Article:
SAN ANTONIO – A day of blustery, chilly winds has been giving San Antonians a taste of the frigid weather that is to come.
Below-freezing temperatures are in the forecast for early next week.
The cold winds that blew in Friday morning, though, helped Margie Gaines prepare herself, although she isn’t happy about it.
“It’s going to be really cold,” she said. “I stay in San Antonio for a reason. I don’t care about the cold, not this cold.”
The chilly morning came less than 24 hours after a day where temperatures were well into the 70s and some people wore short sleeves.
Gaines said in case she chooses to go outdoors next week, she has an especially heavy coat she can wear.
Right now, though, her plans are to stay home this holiday weekend.
Originally, she had been wanted to attend the city’s annual Martin Luther King Day March and festivities, which organizers say is still going on as planned.
“But with the weather the way it’s going to be, I don’t think I’m going to be able to do it,” Gaines said.
By mid-Friday morning, the setup for the festivities at Pittman-Sullivan Park, the finish line for the march, had taken a beating from the winds.
Booths and banners were whipped around by strong gusts.
Trees all over town were bending and, in some cases, breaking from the winds.
At one point, a CPS Energy map was showing scattered outages across the area, many due to downed trees.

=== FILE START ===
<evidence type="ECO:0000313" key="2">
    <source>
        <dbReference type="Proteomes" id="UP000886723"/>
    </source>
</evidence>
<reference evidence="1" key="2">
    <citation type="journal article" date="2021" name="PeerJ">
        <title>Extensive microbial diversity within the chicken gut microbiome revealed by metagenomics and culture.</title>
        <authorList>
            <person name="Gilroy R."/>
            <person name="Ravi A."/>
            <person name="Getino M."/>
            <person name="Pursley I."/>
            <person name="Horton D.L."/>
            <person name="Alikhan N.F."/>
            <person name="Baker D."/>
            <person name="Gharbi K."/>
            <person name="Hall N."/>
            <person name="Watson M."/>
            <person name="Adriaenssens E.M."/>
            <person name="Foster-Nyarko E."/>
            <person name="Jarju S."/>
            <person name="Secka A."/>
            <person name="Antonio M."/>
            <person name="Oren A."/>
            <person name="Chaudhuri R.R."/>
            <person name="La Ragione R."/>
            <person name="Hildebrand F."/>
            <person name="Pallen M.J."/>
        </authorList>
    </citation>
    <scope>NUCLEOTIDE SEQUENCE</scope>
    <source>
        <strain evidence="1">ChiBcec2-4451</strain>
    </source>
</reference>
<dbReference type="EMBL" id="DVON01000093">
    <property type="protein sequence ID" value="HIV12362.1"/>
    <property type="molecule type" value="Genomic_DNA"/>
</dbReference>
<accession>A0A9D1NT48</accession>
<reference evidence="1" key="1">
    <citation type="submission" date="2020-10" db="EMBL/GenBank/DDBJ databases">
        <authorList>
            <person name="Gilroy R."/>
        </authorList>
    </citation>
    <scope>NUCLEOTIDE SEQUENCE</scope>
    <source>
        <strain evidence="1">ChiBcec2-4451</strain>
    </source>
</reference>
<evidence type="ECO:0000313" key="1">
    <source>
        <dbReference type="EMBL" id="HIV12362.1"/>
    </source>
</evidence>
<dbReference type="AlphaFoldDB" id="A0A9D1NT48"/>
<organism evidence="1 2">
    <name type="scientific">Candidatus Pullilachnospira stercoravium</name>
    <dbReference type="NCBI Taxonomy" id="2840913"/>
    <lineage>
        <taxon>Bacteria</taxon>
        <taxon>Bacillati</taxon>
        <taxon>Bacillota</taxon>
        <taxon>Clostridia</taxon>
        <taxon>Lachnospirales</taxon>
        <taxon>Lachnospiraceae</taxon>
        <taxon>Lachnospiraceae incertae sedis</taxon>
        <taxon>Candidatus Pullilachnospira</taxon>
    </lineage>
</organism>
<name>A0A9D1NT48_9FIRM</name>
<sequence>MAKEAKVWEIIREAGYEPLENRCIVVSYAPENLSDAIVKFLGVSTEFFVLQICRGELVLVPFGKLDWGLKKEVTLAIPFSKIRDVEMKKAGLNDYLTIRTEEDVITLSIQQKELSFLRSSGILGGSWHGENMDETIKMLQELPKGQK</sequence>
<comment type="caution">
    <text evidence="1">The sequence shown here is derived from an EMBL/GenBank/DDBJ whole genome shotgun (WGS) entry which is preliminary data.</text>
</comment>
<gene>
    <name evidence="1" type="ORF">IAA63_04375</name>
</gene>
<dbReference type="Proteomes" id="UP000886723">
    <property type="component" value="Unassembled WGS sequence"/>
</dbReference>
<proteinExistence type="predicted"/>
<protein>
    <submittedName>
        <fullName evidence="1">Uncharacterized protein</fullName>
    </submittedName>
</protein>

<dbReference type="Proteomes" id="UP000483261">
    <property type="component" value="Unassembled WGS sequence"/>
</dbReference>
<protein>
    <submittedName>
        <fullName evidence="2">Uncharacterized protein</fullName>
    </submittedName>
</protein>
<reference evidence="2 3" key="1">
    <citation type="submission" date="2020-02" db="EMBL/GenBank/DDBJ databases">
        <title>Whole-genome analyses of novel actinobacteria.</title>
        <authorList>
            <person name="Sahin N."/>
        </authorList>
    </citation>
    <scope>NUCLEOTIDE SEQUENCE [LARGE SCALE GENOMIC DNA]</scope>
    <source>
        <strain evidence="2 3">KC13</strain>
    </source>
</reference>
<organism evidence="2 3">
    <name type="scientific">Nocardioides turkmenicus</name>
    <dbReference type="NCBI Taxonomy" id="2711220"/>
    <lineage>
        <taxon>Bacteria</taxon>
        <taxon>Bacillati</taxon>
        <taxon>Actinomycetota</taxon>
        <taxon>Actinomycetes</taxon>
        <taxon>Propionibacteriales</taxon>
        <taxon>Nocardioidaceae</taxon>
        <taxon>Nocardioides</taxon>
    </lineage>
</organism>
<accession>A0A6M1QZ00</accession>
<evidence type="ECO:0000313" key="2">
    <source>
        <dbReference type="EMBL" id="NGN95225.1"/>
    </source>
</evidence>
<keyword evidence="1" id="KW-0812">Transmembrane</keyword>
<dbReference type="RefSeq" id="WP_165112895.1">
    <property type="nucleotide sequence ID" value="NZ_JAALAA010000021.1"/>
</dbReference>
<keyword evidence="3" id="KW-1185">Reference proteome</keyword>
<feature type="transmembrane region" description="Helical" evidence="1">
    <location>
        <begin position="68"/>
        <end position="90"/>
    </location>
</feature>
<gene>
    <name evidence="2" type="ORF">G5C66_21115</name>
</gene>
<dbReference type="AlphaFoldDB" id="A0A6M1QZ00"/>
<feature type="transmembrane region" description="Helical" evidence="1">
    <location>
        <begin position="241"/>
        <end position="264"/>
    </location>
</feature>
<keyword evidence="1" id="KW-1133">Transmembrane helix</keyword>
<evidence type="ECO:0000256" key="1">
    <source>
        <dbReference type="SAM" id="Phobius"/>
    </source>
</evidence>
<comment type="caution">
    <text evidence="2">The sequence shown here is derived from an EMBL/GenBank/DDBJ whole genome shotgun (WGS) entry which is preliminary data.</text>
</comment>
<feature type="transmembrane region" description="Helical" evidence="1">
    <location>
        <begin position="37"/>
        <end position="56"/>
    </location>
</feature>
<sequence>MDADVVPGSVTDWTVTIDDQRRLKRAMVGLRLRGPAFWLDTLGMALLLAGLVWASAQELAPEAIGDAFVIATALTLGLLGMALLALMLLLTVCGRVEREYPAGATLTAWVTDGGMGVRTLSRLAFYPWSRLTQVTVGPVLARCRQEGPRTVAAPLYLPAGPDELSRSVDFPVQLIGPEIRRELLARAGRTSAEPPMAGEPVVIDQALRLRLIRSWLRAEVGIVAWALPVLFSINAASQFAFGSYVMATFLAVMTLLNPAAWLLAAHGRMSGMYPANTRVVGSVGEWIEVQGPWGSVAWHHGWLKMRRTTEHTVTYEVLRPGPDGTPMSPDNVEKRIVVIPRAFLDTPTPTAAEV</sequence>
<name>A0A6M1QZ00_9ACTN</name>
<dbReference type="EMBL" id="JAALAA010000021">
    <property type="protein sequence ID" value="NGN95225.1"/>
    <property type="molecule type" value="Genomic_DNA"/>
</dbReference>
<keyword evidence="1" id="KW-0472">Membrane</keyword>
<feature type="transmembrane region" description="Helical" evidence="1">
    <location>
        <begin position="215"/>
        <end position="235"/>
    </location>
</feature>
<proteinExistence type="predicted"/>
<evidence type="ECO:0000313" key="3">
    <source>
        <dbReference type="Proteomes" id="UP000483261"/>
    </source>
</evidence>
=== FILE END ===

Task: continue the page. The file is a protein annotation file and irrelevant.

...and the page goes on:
However, at Martin Luther King Park, Jennifer Smith was standing up to all of it — in shorts.
“It’s shorts weather,” Smith said. “If the sun’s out, I’m in shorts. We’re out here working out, so it’s perfect shorts weather.”
Smith was part of SLAM, a mom’s workout group that regularly exercises outdoors.
She said even with the frigid temperatures that are predicted for next week, her fitness plans most likely will not change.
“As long as the roads don’t ice over, I think we’re good,” Smith said.
Just in case that happens, the Texas Department of Transportation and Bexar County’s Public Works Department are prepared.
A TxDOT spokeswoman said crews would be filling their de-icing trucks with a brine solution Friday afternoon.
Bexar County’s trucks, meanwhile, are ready to roll, according to a statement from the public works department.
Both entities expected to make a final decision at a later time about when, or if, they would deploy those trucks.
The City of San Antonio also released information Thursday about more than a dozen warming and resiliency centers that it will open Monday, allowing people to get out of the cold.